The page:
Untagged bicycles that are removed will be put in to storage on the Estate. Any bicycles not reclaimed after two months will be given to charity.
On June 6 last year the Administration Committee confirmed the rules on bringing animals onto the Parliamentary Estate.
There has been a recent increase in the number of instances of pass holders bringing animals on to the Estate without authorisation. This may be because not all staff are aware of the restrictions in place.
Under the current Administration Committee rules, no animals other than assistance dogs and security dogs are allowed in the Palace or any of its outbuildings (other than residences). This rule is in place because of the duty of care that would arise in relation to animal welfare and the health, safety and wellbeing of Members, staff and visitors on the Parliamentary Estate.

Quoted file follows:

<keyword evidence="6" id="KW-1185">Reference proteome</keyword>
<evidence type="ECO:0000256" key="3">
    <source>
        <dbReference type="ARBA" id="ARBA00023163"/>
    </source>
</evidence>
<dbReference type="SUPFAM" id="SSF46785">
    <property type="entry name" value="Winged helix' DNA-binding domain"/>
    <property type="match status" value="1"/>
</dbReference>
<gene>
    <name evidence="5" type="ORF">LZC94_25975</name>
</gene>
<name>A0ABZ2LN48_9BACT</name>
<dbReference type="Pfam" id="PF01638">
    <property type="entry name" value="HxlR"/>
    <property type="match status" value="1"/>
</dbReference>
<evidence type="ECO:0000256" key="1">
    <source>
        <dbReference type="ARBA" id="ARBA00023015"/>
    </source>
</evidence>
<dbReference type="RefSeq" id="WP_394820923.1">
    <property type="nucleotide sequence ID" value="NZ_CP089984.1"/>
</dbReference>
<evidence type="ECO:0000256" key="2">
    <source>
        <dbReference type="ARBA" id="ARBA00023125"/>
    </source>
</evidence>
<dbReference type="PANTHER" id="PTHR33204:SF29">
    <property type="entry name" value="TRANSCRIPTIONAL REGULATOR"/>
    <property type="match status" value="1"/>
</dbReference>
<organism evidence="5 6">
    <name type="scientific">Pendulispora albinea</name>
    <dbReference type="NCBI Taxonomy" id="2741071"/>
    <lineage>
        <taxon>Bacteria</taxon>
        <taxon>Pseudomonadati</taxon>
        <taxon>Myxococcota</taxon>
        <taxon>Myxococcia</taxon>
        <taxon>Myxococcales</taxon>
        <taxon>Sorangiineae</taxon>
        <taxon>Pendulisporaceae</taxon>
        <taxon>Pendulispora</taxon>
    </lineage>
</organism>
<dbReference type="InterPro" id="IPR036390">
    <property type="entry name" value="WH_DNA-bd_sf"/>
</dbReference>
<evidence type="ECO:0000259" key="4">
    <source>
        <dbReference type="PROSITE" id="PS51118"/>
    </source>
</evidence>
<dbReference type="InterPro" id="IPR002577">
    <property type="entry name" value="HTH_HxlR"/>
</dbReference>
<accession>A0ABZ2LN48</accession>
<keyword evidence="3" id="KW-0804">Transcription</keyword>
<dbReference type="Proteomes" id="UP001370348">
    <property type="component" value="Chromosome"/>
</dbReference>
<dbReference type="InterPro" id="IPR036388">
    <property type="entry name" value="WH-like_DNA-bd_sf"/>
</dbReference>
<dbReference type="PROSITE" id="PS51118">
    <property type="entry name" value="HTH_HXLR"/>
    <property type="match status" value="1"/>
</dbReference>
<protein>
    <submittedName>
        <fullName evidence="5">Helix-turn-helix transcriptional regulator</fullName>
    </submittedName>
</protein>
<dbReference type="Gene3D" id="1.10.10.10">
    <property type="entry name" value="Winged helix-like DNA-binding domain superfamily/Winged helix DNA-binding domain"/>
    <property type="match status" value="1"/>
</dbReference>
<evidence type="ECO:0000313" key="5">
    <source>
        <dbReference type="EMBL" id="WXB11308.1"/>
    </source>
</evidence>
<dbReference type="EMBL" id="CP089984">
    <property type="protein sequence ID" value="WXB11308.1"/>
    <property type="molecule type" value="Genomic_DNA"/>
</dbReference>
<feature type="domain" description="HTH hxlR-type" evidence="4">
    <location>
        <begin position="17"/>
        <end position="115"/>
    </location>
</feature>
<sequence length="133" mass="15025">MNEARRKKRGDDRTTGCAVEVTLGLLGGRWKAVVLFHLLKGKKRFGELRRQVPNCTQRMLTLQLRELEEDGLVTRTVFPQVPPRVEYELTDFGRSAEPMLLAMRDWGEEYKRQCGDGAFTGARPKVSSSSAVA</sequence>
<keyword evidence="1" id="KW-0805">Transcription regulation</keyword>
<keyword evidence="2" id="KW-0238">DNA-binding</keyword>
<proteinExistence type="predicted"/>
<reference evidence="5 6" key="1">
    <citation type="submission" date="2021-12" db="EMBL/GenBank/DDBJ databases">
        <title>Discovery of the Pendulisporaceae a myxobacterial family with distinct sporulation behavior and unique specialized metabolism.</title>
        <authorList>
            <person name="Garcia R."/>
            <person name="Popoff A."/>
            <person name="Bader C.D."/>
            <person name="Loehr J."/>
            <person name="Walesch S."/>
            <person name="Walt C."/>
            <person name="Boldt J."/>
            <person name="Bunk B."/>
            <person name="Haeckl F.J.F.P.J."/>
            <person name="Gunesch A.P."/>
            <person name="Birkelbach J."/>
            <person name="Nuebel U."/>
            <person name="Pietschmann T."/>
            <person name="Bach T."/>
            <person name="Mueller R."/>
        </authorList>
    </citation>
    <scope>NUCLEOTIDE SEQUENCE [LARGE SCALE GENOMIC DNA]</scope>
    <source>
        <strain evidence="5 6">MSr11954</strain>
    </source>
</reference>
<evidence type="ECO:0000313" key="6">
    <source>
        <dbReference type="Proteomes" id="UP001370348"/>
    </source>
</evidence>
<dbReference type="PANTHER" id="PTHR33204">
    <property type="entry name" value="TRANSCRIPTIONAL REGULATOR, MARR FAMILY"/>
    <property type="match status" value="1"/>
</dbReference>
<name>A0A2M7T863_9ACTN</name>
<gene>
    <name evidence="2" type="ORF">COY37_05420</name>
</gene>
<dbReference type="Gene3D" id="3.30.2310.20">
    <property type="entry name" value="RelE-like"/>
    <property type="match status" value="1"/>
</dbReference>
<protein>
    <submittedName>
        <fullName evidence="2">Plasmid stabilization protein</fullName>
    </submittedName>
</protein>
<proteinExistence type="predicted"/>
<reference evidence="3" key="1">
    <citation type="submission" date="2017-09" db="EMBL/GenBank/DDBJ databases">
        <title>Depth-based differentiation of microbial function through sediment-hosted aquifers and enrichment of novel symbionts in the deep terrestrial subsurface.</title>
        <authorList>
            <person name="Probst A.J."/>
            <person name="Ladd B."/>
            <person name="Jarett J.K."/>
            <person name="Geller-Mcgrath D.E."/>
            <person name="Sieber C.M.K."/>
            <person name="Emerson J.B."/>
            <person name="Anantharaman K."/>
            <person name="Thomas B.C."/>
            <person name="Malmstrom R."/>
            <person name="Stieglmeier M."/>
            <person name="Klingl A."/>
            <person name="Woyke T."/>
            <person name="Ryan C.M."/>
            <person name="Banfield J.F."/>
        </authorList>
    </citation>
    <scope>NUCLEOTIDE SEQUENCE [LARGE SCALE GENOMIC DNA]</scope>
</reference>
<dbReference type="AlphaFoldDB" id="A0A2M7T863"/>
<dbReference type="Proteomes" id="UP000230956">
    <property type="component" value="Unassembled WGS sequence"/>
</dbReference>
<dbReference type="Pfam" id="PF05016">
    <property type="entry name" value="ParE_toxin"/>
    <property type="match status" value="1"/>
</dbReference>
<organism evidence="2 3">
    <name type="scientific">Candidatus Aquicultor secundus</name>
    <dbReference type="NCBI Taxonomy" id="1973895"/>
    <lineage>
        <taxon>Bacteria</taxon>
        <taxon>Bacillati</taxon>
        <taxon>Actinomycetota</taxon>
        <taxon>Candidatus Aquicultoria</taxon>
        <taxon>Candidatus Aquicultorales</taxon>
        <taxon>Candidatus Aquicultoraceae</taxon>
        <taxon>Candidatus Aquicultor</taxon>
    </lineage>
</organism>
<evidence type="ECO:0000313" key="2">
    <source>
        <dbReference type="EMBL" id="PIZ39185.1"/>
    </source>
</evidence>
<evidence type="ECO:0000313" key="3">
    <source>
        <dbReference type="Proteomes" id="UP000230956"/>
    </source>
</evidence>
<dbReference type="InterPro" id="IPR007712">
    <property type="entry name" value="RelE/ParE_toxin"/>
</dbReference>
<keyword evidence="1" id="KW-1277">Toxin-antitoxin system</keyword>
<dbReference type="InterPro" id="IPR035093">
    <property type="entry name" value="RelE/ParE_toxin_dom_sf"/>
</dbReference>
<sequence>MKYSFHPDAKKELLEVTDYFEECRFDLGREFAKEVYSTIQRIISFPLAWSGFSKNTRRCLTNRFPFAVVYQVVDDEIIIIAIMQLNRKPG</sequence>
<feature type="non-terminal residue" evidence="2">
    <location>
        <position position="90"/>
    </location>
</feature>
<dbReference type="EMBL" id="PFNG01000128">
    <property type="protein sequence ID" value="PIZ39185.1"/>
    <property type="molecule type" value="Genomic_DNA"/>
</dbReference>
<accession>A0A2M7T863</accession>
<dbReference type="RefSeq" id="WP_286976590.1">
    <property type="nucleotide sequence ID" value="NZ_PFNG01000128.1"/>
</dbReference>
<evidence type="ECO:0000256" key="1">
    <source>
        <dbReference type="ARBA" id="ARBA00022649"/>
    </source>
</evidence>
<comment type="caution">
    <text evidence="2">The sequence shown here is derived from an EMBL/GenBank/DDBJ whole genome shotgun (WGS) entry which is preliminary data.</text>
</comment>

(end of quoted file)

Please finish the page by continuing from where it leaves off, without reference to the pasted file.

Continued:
In light of the increased traffic all across the Estate carrying out essential works programmes over the coming years, the Estate is likely to become an even less appropriate environment for dogs or cats. The Committee therefore gave its support to Parliamentary security staff refusing entry to animals that do not fall within the exemption criteria, without express written permission by the Serjeant at Arms. (Exceptional circumstances may include access for purposes of guide dog training).
The Department of Health has produced a helpful guide for constituency staff, which has been sent out by email to Office Managers.
The Ministerial correspondence – Guide for constituency staff is designed to help constituency office staff find their way around the health and social care system, and identify which organisation is best placed to help them with their constituency enquiries and casework. The guide explains the roles of the NHS trusts and arms-length bodies (ALBs) in the health and care sector, and includes contact details for the chief executives of all the Department’s ALBs.